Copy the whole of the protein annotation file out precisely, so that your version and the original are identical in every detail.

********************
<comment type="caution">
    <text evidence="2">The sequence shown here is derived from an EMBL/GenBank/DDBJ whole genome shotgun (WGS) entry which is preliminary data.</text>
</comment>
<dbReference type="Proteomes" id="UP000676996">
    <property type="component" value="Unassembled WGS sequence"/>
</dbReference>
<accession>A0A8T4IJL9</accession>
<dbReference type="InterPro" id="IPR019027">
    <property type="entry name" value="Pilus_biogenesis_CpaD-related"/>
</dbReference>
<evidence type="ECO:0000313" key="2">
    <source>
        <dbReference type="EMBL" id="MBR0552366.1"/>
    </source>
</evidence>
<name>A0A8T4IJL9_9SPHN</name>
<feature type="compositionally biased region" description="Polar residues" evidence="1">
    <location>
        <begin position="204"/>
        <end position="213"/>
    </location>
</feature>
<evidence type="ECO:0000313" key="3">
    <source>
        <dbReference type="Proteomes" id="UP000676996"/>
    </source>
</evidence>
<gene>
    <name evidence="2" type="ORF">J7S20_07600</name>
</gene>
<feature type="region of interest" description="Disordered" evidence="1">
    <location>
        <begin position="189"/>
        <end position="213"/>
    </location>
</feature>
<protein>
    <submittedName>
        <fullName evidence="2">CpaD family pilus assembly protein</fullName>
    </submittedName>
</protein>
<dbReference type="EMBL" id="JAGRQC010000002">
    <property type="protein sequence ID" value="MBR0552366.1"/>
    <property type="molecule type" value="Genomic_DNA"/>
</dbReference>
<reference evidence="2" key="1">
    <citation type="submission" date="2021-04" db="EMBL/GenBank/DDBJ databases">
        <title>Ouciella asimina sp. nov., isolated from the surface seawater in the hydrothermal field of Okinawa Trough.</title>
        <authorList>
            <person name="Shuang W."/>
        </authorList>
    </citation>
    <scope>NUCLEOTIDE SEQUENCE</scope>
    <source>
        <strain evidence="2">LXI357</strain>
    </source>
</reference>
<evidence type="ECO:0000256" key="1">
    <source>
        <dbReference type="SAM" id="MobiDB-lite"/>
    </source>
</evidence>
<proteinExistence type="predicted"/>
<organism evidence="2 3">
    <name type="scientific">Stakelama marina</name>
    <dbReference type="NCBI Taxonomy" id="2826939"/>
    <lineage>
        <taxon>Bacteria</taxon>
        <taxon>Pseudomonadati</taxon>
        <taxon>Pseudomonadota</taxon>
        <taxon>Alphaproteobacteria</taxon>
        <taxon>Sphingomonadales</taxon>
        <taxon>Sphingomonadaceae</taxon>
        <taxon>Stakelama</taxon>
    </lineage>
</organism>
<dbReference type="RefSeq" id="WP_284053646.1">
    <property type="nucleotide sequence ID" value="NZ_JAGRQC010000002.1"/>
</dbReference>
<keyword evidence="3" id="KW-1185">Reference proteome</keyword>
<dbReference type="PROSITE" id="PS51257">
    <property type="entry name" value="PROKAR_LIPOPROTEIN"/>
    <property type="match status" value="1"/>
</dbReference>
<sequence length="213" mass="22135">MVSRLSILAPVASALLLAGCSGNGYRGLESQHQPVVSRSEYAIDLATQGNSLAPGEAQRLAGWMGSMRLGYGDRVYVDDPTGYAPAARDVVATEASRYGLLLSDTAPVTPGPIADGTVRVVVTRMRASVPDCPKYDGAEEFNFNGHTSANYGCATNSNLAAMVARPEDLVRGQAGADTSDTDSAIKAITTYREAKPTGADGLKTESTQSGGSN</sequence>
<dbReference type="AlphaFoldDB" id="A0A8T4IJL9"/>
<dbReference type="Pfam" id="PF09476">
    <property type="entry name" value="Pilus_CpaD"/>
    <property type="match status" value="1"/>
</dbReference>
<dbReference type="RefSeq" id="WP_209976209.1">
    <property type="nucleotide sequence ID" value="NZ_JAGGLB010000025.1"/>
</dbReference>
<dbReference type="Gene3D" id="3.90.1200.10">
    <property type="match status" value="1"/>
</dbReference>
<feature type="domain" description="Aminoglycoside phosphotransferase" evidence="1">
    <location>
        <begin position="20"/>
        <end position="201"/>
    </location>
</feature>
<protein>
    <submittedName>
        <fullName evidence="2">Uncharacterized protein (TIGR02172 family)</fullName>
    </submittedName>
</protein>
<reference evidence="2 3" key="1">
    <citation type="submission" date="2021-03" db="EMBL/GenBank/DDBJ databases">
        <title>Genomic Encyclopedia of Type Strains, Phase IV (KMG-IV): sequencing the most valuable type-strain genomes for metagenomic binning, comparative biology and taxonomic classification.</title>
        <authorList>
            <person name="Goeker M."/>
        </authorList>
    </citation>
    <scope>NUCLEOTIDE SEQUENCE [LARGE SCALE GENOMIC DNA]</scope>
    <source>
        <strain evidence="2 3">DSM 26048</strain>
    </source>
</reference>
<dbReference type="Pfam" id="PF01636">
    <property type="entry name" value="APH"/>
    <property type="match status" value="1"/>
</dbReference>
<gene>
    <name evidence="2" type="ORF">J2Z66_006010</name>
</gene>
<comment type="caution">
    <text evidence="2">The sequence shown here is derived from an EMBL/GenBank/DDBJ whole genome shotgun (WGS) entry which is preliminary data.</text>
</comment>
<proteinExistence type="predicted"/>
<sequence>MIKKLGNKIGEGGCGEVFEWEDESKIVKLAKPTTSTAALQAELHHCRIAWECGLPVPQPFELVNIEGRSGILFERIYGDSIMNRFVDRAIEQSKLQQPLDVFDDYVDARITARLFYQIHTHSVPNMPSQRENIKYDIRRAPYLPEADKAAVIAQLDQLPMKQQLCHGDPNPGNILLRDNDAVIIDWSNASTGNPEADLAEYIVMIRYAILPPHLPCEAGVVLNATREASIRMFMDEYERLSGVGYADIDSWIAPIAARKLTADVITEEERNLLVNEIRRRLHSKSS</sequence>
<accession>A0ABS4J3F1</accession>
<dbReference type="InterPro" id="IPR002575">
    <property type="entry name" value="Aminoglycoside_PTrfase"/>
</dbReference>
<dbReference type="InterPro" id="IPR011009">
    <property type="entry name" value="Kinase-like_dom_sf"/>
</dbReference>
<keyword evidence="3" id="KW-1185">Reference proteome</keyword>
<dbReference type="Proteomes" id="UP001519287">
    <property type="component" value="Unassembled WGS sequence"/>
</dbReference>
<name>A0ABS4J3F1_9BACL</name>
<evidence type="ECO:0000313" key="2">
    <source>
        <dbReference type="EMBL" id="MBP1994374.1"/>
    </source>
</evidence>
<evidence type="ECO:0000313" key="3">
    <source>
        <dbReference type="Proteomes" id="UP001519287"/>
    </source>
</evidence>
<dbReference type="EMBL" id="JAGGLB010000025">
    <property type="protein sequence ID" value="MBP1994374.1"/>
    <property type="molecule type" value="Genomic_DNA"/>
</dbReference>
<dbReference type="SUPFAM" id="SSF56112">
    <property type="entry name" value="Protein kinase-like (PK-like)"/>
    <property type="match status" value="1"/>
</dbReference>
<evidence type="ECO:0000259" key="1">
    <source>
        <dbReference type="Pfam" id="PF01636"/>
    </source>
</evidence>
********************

<comment type="caution">
    <text evidence="2">The sequence shown here is derived from an EMBL/GenBank/DDBJ whole genome shotgun (WGS) entry which is preliminary data.</text>
</comment>
<dbReference type="Proteomes" id="UP000676996">
    <property type="component" value="Unassembled WGS sequence"/>
</dbReference>
<accession>A0A8T4IJL9</accession>
<dbReference type="InterPro" id="IPR019027">
    <property type="entry name" value="Pilus_biogenesis_CpaD-related"/>
</dbReference>
<evidence type="ECO:0000313" key="2">
    <source>
        <dbReference type="EMBL" id="MBR0552366.1"/>
    </source>
</evidence>
<name>A0A8T4IJL9_9SPHN</name>
<feature type="compositionally biased region" description="Polar residues" evidence="1">
    <location>
        <begin position="204"/>
        <end position="213"/>
    </location>
</feature>
<evidence type="ECO:0000313" key="3">
    <source>
        <dbReference type="Proteomes" id="UP000676996"/>
    </source>
</evidence>
<gene>
    <name evidence="2" type="ORF">J7S20_07600</name>
</gene>
<feature type="region of interest" description="Disordered" evidence="1">
    <location>
        <begin position="189"/>
        <end position="213"/>
    </location>
</feature>
<protein>
    <submittedName>
        <fullName evidence="2">CpaD family pilus assembly protein</fullName>
    </submittedName>
</protein>
<dbReference type="EMBL" id="JAGRQC010000002">
    <property type="protein sequence ID" value="MBR0552366.1"/>
    <property type="molecule type" value="Genomic_DNA"/>
</dbReference>
<reference evidence="2" key="1">
    <citation type="submission" date="2021-04" db="EMBL/GenBank/DDBJ databases">
        <title>Ouciella asimina sp. nov., isolated from the surface seawater in the hydrothermal field of Okinawa Trough.</title>
        <authorList>
            <person name="Shuang W."/>
        </authorList>
    </citation>
    <scope>NUCLEOTIDE SEQUENCE</scope>
    <source>
        <strain evidence="2">LXI357</strain>
    </source>
</reference>
<evidence type="ECO:0000256" key="1">
    <source>
        <dbReference type="SAM" id="MobiDB-lite"/>
    </source>
</evidence>
<proteinExistence type="predicted"/>
<organism evidence="2 3">
    <name type="scientific">Stakelama marina</name>
    <dbReference type="NCBI Taxonomy" id="2826939"/>
    <lineage>
        <taxon>Bacteria</taxon>
        <taxon>Pseudomonadati</taxon>
        <taxon>Pseudomonadota</taxon>
        <taxon>Alphaproteobacteria</taxon>
        <taxon>Sphingomonadales</taxon>
        <taxon>Sphingomonadaceae</taxon>
        <taxon>Stakelama</taxon>
    </lineage>
</organism>
<dbReference type="RefSeq" id="WP_284053646.1">
    <property type="nucleotide sequence ID" value="NZ_JAGRQC010000002.1"/>
</dbReference>
<keyword evidence="3" id="KW-1185">Reference proteome</keyword>
<dbReference type="PROSITE" id="PS51257">
    <property type="entry name" value="PROKAR_LIPOPROTEIN"/>
    <property type="match status" value="1"/>
</dbReference>
<sequence length="213" mass="22135">MVSRLSILAPVASALLLAGCSGNGYRGLESQHQPVVSRSEYAIDLATQGNSLAPGEAQRLAGWMGSMRLGYGDRVYVDDPTGYAPAARDVVATEASRYGLLLSDTAPVTPGPIADGTVRVVVTRMRASVPDCPKYDGAEEFNFNGHTSANYGCATNSNLAAMVARPEDLVRGQAGADTSDTDSAIKAITTYREAKPTGADGLKTESTQSGGSN</sequence>
<dbReference type="AlphaFoldDB" id="A0A8T4IJL9"/>
<dbReference type="Pfam" id="PF09476">
    <property type="entry name" value="Pilus_CpaD"/>
    <property type="match status" value="1"/>
</dbReference>
<dbReference type="RefSeq" id="WP_209976209.1">
    <property type="nucleotide sequence ID" value="NZ_JAGGLB010000025.1"/>
</dbReference>
<dbReference type="Gene3D" id="3.90.1200.10">
    <property type="match status" value="1"/>
</dbReference>
<feature type="domain" description="Aminoglycoside phosphotransferase" evidence="1">
    <location>
        <begin position="20"/>
        <end position="201"/>
    </location>
</feature>
<protein>
    <submittedName>
        <fullName evidence="2">Uncharacterized protein (TIGR02172 family)</fullName>
    </submittedName>
</protein>
<reference evidence="2 3" key="1">
    <citation type="submission" date="2021-03" db="EMBL/GenBank/DDBJ databases">
        <title>Genomic Encyclopedia of Type Strains, Phase IV (KMG-IV): sequencing the most valuable type-strain genomes for metagenomic binning, comparative biology and taxonomic classification.</title>
        <authorList>
            <person name="Goeker M."/>
        </authorList>
    </citation>
    <scope>NUCLEOTIDE SEQUENCE [LARGE SCALE GENOMIC DNA]</scope>
    <source>
        <strain evidence="2 3">DSM 26048</strain>
    </source>
</reference>
<dbReference type="Pfam" id="PF01636">
    <property type="entry name" value="APH"/>
    <property type="match status" value="1"/>
</dbReference>
<gene>
    <name evidence="2" type="ORF">J2Z66_006010</name>
</gene>
<comment type="caution">
    <text evidence="2">The sequence shown here is derived from an EMBL/GenBank/DDBJ whole genome shotgun (WGS) entry which is preliminary data.</text>
</comment>
<proteinExistence type="predicted"/>
<sequence>MIKKLGNKIGEGGCGEVFEWEDESKIVKLAKPTTSTAALQAELHHCRIAWECGLPVPQPFELVNIEGRSGILFERIYGDSIMNRFVDRAIEQSKLQQPLDVFDDYVDARITARLFYQIHTHSVPNMPSQRENIKYDIRRAPYLPEADKAAVIAQLDQLPMKQQLCHGDPNPGNILLRDNDAVIIDWSNASTGNPEADLAEYIVMIRYAILPPHLPCEAGVVLNATREASIRMFMDEYERLSGVGYADIDSWIAPIAARKLTADVITEEERNLLVNEIRRRLHSKSS</sequence>
<accession>A0ABS4J3F1</accession>
<dbReference type="InterPro" id="IPR002575">
    <property type="entry name" value="Aminoglycoside_PTrfase"/>
</dbReference>
<dbReference type="InterPro" id="IPR011009">
    <property type="entry name" value="Kinase-like_dom_sf"/>
</dbReference>
<keyword evidence="3" id="KW-1185">Reference proteome</keyword>
<dbReference type="Proteomes" id="UP001519287">
    <property type="component" value="Unassembled WGS sequence"/>
</dbReference>
<name>A0ABS4J3F1_9BACL</name>
<evidence type="ECO:0000313" key="2">
    <source>
        <dbReference type="EMBL" id="MBP1994374.1"/>
    </source>
</evidence>
<evidence type="ECO:0000313" key="3">
    <source>
        <dbReference type="Proteomes" id="UP001519287"/>
    </source>
</evidence>
<dbReference type="EMBL" id="JAGGLB010000025">
    <property type="protein sequence ID" value="MBP1994374.1"/>
    <property type="molecule type" value="Genomic_DNA"/>
</dbReference>
<dbReference type="SUPFAM" id="SSF56112">
    <property type="entry name" value="Protein kinase-like (PK-like)"/>
    <property type="match status" value="1"/>
</dbReference>
<evidence type="ECO:0000259" key="1">
    <source>
        <dbReference type="Pfam" id="PF01636"/>
    </source>
</evidence>